Montesano teen sisters accused of hit-runELMA, Wash. — Police say tips led to the arrest of two Montesano sisters, ages 17 and 15, accused of trying to run down an Elma High School cross-country runner. Grays Harbor County sheriff’s Sgt. Steve Shumate told KXRO the suspects acknowledged their involvement last week and were arrested for investigation of assault. No motive was given. A 15-year-old girl was jogging on a road Wednesday near Elma when she was struck by the door of a car that drove past. The girl says the car turned and came at her a second time before fleeing.
Yellowstone closing after record seasonYELLOWSTONE NATIONAL PARK, Wyo. — Yellowstone National Park is gradually closing down after the busiest summer season on record. Yellowstone has had 3.4 million visitors so far this year, already making it a record year for park visitation. All facilities at Lake, Fishing Bridge, Tower/Roosevelt and Grant Village have closed for the season except for pay-at-the-pump gas stations. The hotel at Mammoth Hot Springs closes Monday. The Old Faithful Inn closes Oct. 17, followed by the Old Faithful Snow Lodge on Oct. 24. Remaining facilities close for the season on Nov. 7.
Two bodies found in steep terrain in likely accidentINKOM, Idaho — Hunters in southeastern Idaho this weekend found the bodies of a man and woman who likely died when their truck rolled multiple times on a rugged off-road vehicle trail. The bodies were found in a remote, steep area about a mile-and-a-half from the town of Inkom. The woman had been ejected from the vehicle, while the man’s body was found inside. The terrain was so rugged, the pair had to be transported out of the area by four-wheeler. From the condition of the bodies, it appears as though the accident may have occurred a week ago.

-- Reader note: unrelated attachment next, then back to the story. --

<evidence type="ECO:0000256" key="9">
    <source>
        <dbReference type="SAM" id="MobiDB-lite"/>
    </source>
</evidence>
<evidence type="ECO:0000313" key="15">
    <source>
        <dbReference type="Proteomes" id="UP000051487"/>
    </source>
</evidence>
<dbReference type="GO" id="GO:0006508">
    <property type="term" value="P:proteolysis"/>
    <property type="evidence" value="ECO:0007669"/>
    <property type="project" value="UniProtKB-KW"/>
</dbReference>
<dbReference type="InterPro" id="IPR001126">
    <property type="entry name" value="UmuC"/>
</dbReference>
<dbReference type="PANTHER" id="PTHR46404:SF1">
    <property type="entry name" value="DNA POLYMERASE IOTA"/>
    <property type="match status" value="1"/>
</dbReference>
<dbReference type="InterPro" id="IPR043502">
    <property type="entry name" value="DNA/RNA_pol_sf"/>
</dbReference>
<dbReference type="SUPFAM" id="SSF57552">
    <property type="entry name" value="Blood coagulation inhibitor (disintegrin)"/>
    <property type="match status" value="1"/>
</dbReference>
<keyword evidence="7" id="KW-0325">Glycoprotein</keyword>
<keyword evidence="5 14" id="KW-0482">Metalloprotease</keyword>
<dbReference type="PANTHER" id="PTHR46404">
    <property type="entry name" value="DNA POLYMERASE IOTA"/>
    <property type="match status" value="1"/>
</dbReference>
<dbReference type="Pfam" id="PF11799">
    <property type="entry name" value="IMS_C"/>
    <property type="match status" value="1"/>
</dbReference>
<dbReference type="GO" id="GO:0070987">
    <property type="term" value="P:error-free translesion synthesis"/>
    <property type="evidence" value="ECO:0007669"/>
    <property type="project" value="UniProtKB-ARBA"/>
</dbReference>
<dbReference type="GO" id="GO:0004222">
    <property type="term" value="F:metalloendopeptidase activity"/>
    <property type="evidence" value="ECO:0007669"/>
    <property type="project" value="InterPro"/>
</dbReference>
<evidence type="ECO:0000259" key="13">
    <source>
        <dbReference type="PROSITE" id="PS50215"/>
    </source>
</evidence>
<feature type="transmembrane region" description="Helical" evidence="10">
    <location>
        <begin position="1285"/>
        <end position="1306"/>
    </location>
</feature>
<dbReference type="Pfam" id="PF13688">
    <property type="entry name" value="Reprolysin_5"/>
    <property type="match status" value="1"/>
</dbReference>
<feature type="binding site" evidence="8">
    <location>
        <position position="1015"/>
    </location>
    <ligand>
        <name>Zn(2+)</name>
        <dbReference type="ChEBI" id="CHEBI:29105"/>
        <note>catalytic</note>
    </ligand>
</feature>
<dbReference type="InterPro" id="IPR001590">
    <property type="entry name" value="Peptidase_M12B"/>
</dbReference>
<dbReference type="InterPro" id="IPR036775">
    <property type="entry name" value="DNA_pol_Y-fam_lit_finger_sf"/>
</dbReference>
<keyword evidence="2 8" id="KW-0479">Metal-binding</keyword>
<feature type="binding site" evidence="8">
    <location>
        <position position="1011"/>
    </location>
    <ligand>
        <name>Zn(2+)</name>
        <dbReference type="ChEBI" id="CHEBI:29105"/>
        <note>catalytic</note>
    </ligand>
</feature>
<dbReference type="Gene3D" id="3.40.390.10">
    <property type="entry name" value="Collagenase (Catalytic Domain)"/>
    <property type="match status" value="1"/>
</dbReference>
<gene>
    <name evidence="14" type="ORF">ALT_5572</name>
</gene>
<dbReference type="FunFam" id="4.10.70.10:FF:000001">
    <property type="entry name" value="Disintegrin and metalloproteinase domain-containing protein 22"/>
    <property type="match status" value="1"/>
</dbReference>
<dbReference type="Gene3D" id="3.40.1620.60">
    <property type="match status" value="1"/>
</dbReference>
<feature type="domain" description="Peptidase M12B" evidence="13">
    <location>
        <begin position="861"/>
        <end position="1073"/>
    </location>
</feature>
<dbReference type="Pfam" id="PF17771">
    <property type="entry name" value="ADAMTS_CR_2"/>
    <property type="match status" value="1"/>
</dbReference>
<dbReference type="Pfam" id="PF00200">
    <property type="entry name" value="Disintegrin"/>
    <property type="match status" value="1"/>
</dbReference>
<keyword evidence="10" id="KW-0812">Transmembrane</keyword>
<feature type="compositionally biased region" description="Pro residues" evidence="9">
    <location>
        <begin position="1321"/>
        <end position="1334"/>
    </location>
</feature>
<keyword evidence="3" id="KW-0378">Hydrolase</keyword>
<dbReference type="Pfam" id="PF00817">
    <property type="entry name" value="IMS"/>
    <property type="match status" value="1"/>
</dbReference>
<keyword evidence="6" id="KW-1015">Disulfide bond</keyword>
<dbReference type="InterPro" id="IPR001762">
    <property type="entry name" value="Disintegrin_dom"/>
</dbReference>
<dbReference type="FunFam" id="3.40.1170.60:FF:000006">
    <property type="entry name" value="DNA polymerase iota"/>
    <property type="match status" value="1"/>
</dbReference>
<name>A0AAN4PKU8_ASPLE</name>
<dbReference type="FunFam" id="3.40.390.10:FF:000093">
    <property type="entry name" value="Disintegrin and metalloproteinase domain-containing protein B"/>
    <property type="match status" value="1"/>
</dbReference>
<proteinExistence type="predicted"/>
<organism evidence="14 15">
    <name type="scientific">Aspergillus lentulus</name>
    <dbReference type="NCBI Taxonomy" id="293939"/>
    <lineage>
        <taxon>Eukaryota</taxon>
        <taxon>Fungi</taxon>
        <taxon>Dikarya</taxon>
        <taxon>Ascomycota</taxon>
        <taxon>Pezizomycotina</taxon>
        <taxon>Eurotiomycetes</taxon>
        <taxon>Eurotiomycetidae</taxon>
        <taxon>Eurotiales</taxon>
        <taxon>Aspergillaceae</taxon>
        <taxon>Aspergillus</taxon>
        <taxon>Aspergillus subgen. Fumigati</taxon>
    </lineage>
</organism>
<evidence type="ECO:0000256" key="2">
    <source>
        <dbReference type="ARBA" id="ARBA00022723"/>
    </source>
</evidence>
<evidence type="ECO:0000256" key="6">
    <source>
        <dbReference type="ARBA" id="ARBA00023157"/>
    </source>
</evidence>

Boise man dies after hit by pickup truckBOISE — Boise police say a man who was struck by a pickup truck while walking across the street Saturday night has died. The man, who is in his early 60s, died Sunday morning at a Boise hospital. His name was not immediately released. Officers say the man was crossing the street shortly before 10 p.m. Saturday when he was hit by a pickup that drove off. A 26-year-old man returned to the scene about 20 minutes later and told police he was the driver involved.
Payette man dies in crash after police chasePAYETTE, Idaho — Idaho State Police say a 53-year-old Payette man has died after crashing into a power pole during a police chase. Payette Police responded to a domestic battery call shortly before 12:30 a.m. Monday. Officers say Toby Webster drove away in his pickup on U.S. Highway 95. KTVB-TV reports that Webster lost control of his pickup during the pursuit and hit a power pole. He was not wearing a seat belt and died at the scene.
Local journalism is essential.
Give directly to The Spokesman-Review's Northwest Passages community forums series -- which helps to offset the costs of several reporter and editor positions at the newspaper -- by using the easy options below. Gifts processed in this system are not tax deductible, but are predominately used to help meet the local financial requirements needed to receive national matching-grant funds.
Subscribe to the Coronavirus newsletter
Get the day’s latest Coronavirus news delivered to your inbox by subscribing to our newsletter.